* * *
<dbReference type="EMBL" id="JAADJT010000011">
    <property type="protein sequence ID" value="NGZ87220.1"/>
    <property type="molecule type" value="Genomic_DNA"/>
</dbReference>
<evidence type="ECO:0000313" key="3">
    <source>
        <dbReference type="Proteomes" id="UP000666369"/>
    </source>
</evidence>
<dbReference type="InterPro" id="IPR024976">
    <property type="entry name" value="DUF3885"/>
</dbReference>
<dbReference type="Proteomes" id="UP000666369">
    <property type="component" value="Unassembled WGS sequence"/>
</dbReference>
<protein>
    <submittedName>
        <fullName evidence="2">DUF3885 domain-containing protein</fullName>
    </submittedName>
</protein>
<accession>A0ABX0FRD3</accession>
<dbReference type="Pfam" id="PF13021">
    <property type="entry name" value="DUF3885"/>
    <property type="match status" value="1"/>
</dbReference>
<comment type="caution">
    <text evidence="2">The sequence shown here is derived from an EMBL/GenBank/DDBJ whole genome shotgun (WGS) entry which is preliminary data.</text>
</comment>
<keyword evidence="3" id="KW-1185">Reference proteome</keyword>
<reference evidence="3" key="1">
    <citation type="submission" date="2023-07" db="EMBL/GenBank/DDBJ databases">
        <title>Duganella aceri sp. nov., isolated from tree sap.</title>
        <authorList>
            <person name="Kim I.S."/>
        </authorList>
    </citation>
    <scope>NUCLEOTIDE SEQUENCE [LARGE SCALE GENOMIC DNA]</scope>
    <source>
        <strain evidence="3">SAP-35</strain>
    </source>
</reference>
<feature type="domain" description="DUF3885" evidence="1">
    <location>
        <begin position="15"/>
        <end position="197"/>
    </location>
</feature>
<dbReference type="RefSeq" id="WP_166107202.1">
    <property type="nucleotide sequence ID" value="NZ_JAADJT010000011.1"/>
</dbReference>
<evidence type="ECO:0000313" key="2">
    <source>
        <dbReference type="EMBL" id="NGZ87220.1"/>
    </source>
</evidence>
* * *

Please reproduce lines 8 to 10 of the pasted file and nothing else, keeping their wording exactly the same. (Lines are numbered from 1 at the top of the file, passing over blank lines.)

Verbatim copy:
    </source>
</evidence>
<dbReference type="InterPro" id="IPR024976">